Personal Training Clients With Osteoporosis | Learn: Your Fitness Business Resource

Personal Training Clients With Osteoporosis

Tyler Spraul is the director of UX and the head trainer for He has his Bachelor of Science degree in pre-medicine and is an NSCA-certified strength and conditioning specialist. He is a former All-American soccer player and still coaches soccer today. In his free time, he enjoys reading, learning, and living the dad life. He has been featured in Shape, Healthline, HuffPost, Women's...

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UPDATED: Aug 25, 2020

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  • Osteoporosis is a disease that causes sufferers to lose bone and makes bones more fragile and at risk of fractures.
  • Osteoporosis means the bones are porous and brittle.
  • Proper diet and regular exercise help to preserve bone health.

When you hear the word osteoporosis, what comes to mind? Do you envision a little old lady who can hardly walk? Most people still believe that osteoporosis is a disease that only affects the elderly, but that’s not always true.

As a personal trainer, you have the responsibility to educate your clients on ways to prevent osteoporosis and maintain proper health. If you already have clients with osteoporosis, then you know how important it is for them to perform weight-bearing exercises.

If you are new to the niche, then it’s equally important that you become familiar with the disease. By doing so, you also have an opportunity to take on more clients by promoting bone-building techniques with your personal training services.

To manage your clients as effectively as possible, consider using business management software. Request a demo of our All-In-One Fitness Business Management Software today. 

What Is Osteoporosis?

Osteoporosis is a disease that causes the bones to become softer. Healthy bone has a honeycomb-like appearance when viewed under a microscope. When someone develops osteoporosis, the spaces within the bone become much larger.

Osteoporotic bone often loses density and contains abnormal tissue structure.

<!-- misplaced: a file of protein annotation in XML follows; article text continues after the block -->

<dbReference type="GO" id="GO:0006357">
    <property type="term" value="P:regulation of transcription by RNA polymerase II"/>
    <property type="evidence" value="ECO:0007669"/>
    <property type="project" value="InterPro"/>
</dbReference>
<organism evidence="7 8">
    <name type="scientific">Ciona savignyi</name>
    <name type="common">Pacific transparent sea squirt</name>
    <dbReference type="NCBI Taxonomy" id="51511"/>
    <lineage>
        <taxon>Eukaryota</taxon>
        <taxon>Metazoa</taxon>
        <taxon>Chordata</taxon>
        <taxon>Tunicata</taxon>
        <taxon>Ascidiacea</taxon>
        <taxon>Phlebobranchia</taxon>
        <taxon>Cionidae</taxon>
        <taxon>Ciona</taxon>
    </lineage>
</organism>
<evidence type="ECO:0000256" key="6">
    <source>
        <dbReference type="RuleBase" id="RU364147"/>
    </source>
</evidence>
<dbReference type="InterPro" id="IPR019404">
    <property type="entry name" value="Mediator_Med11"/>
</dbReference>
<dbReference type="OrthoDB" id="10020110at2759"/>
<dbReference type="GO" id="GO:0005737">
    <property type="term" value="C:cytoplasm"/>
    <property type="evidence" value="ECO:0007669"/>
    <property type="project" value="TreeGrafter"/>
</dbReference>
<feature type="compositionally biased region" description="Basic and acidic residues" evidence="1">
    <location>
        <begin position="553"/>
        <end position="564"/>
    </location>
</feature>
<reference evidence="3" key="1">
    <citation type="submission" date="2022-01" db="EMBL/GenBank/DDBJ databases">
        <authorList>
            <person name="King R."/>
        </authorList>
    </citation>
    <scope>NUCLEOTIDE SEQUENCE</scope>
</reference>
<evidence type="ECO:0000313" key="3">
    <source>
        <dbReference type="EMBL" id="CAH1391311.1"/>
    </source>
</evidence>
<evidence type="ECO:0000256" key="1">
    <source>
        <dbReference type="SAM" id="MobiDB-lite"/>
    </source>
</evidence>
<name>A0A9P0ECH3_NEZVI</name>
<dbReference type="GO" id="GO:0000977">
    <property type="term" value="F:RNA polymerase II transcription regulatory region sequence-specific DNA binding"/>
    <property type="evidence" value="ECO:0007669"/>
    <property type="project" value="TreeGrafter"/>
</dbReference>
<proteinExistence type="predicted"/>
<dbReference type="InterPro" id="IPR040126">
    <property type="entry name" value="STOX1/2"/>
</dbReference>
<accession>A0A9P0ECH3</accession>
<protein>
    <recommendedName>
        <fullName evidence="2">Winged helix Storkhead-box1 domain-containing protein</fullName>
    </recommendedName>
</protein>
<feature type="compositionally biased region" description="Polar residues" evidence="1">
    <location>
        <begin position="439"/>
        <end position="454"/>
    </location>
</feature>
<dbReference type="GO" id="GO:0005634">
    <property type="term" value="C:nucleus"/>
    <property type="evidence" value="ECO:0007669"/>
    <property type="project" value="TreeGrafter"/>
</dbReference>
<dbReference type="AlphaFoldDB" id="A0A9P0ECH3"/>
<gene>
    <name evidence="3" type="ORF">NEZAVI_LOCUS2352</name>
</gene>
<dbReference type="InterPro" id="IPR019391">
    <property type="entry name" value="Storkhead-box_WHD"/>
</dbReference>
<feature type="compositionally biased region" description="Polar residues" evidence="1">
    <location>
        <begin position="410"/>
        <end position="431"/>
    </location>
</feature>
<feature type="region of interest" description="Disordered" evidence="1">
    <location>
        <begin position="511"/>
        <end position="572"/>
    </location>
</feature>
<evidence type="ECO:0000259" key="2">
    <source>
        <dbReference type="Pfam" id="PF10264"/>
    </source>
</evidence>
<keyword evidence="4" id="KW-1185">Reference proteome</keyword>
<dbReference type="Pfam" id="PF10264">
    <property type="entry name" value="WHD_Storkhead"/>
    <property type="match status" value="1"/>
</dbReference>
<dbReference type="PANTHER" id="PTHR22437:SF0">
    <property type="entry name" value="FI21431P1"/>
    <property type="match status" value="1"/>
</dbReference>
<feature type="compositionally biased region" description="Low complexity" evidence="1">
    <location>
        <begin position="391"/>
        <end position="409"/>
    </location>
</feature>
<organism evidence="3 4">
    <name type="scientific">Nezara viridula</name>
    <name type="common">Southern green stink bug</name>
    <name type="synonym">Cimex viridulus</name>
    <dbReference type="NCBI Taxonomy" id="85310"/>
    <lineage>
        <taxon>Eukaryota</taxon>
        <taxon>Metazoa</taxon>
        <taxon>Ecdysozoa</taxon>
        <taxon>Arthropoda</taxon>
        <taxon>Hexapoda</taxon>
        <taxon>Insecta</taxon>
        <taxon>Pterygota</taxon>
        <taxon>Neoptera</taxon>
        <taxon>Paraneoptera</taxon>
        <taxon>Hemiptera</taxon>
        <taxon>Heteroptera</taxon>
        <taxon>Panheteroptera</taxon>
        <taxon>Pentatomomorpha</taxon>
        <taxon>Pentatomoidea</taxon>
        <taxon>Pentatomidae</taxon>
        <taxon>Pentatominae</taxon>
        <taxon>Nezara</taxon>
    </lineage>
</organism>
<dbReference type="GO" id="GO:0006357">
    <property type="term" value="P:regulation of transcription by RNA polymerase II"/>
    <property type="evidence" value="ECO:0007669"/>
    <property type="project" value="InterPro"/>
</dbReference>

When the quality and density of bone is decreased, it eventually becomes fragile and porous, which increases the risk of fracture. Typically, there are no precursors to the disease, and there are no symptoms until the first fracture occurs.

Risk Factors

Worldwide, one out of every three females and approximately one out of every five males are at risk of developing an osteoporotic fracture. Having osteoporosis means you are more likely to suffer a fracture due to lost density and bone mass.

Since osteoporosis is a silent disease, the first symptom is typically a fracture. But what are the risk factors for developing osteoporosis?


Since bone density peaks around 30 years old, weight-bearing exercises and strength training are vital. When bone density starts to diminish, you also need to make sure your diet is rich in vitamin D and calcium, which keeps bones strong as you get older.

Family History

Osteoporosis also tends to run in families, so if one of your parents was diagnosed, you could develop the disease as well. Your family physician can perform routine testing to check for any nutritional deficiencies you may have and prescribe supplements as needed.


Living a sedentary lifestyle, particularly sitting for more than four hours a day, is one of the primary causes of osteoporosis. As we get older, we need to place vertical forces on our skeletal system to maintain proper bone health. Lack of regular exercise, which includes weight training, increases the risk of osteoporosis.